China's big tech 'rectification' continues
A record fine, public penitence from a tech giant and a "who's who' of digital firms warned to "rectify" their ambitions within a month - state regulators are showing no one is bigger than Beijing in Xi Jinping's China. Alibaba absorbed the massive US$2.78 billion (HK$21.6 billion) penalty from the...
Tuesday, April 20, 2021
A record fine, public penitence from a tech giant and a "who's who' of digital firms warned to "rectify" their ambitions within a month - state regulators are showing no one is bigger than Beijing in Xi Jinping's China.
Alibaba absorbed the massive US$2.78 billion (HK$21.6 billion) penalty from the market watchdog this month after a months-long investigation found the e-commerce titan had been abusing its dominant market position.
Analysts say the chastening was part of Beijing's plan to force a diet on tech giants - from Alibaba to Tencent to Baidu - who have grown fat on the data and personal finances of China's public.
After being hit with China's biggest ever corporate fine - the equivalent of 4 percent of annual sales - Alibaba said it would "fully comply" and drop an exclusivity clause to allow merchants to also sell goods on rival platforms.
Vice chair Joe Tsai thanked the State Administration for Market Regulation for "good guidance on some of the specific issues under the anti-monopoly law."
Alibaba, which started as an e-commerce platform, spun out fintech colossus Ant Group, China's biggest online payments firm, leaving regulators struggling to keep up with a marketplace making and meeting new digital lifestyles.
It hit choppy waters after cofounder Jack Ma Yun publicly criticized Chinese regulators in October over their warnings about the expansion of Ant.
In response, regulators pulled Ant's planned record-busting US$35-billion IPO and ordered a restructure of the company, decoupling the "inappropriate links" to other financial products.
It is now being forced to transform into a financial holding company under the oversight of the central bank, welding it to banking rules.
Ant must pivot to values "serving the real economy and the masses," state mouthpiece the Global Times said, citing regulators.
The restructure "is designed to level the playing field between Ant and other fintech," says Angela Zhang, a law academic at the University of Hong Kong.
"Ant's major competitive advantage lies in the troves of data it obtained through Alipay," she adds, citing the ubiquitous online payments platform.
Zhang said too that the restructure will challenge Ant's ability to creep deeper into lending, insurance and investment.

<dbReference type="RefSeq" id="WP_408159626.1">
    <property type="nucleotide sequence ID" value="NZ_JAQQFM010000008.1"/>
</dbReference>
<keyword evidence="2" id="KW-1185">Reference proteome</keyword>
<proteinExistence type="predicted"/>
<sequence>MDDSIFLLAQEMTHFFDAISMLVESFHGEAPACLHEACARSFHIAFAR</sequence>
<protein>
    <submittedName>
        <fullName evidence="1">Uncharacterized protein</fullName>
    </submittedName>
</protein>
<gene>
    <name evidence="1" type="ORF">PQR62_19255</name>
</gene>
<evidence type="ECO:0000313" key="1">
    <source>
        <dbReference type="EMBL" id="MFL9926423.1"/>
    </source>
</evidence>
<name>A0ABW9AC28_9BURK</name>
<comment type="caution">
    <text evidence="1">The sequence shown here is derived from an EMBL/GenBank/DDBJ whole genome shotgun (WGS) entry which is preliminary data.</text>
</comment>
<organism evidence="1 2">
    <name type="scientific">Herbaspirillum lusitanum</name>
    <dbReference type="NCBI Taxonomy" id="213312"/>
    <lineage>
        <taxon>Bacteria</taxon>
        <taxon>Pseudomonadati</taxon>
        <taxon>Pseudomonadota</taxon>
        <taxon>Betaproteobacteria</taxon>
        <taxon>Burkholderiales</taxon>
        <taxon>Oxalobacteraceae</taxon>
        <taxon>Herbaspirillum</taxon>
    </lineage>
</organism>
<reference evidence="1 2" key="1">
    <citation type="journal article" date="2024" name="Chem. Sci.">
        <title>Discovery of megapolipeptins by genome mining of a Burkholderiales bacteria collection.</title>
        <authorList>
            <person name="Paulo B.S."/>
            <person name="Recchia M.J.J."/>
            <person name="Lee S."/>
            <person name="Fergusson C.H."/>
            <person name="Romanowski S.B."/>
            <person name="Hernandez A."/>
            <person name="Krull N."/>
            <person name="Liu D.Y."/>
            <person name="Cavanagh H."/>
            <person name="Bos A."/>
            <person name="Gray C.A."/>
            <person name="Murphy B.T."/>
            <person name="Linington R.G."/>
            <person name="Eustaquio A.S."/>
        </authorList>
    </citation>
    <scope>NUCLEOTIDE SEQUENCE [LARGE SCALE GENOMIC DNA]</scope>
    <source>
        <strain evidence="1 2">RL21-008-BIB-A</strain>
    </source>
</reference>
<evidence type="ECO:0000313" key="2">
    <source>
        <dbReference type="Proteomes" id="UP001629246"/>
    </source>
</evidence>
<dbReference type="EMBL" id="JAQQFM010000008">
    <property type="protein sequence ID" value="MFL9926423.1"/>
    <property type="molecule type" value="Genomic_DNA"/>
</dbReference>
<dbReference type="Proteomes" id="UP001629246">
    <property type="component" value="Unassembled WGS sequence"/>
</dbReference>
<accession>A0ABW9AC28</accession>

The message to companies reaching too high, too fast is clear, says Nicolas Bahmanyar, a Beijing-based data and tech consultant. "If in a group some activities are not totally legal expect the whole group to be impacted.
"For international companies this is really something to take in consideration: all your eggs are in the same basket when it comes to dealing with the regulator."
Alibaba may have dodged a bullet with a swift fine it can afford to pay instead of a prolonged, sapping probe "that puts off investors and profitability in the long term," says Larry Ong, an analyst at the SinoInsider consultancy.
But the monopolies regulator was only just getting started.
On Tuesday it said 34 tech companies - including Baidu, Tencent and ByteDance, the owner of TikTok - had been summoned and urged to "heed the warning" provided by Alibaba's woes.
The firms have been given one month to undergo "complete rectification" - a rigorous self-assessment to ensure they are not in breach of monopoly laws, a statement by the State Administration for Market Regulation said.
They must also ensure they are not doing anything that "harms the interests of operators and consumers," the statement added, urging companies to give "priority to national interests."
Those interests reflect the core concerns of all-powerful leader Xi, say analysts.
"Beijing is looking to rein in the monopolistic power, financial clout and de facto societal control of 'too-big-to-fail' private technology companies to stop them from foisting immense financial and political risks on to the regime," Ong says.
The regulatory squeeze on fintech has left analysts speculating on who could be next for a slapdown.
Gaming giant turned digital payments portal Tencent, food delivery leader Meituan and China's largest retailer JD.com were also among those summoned on Tuesday for a ticking off.
Meituan was swift to pledge to "consciously maintain market order" and work closely with the regulators.
But investors continued to buy Chinese fintech stocks.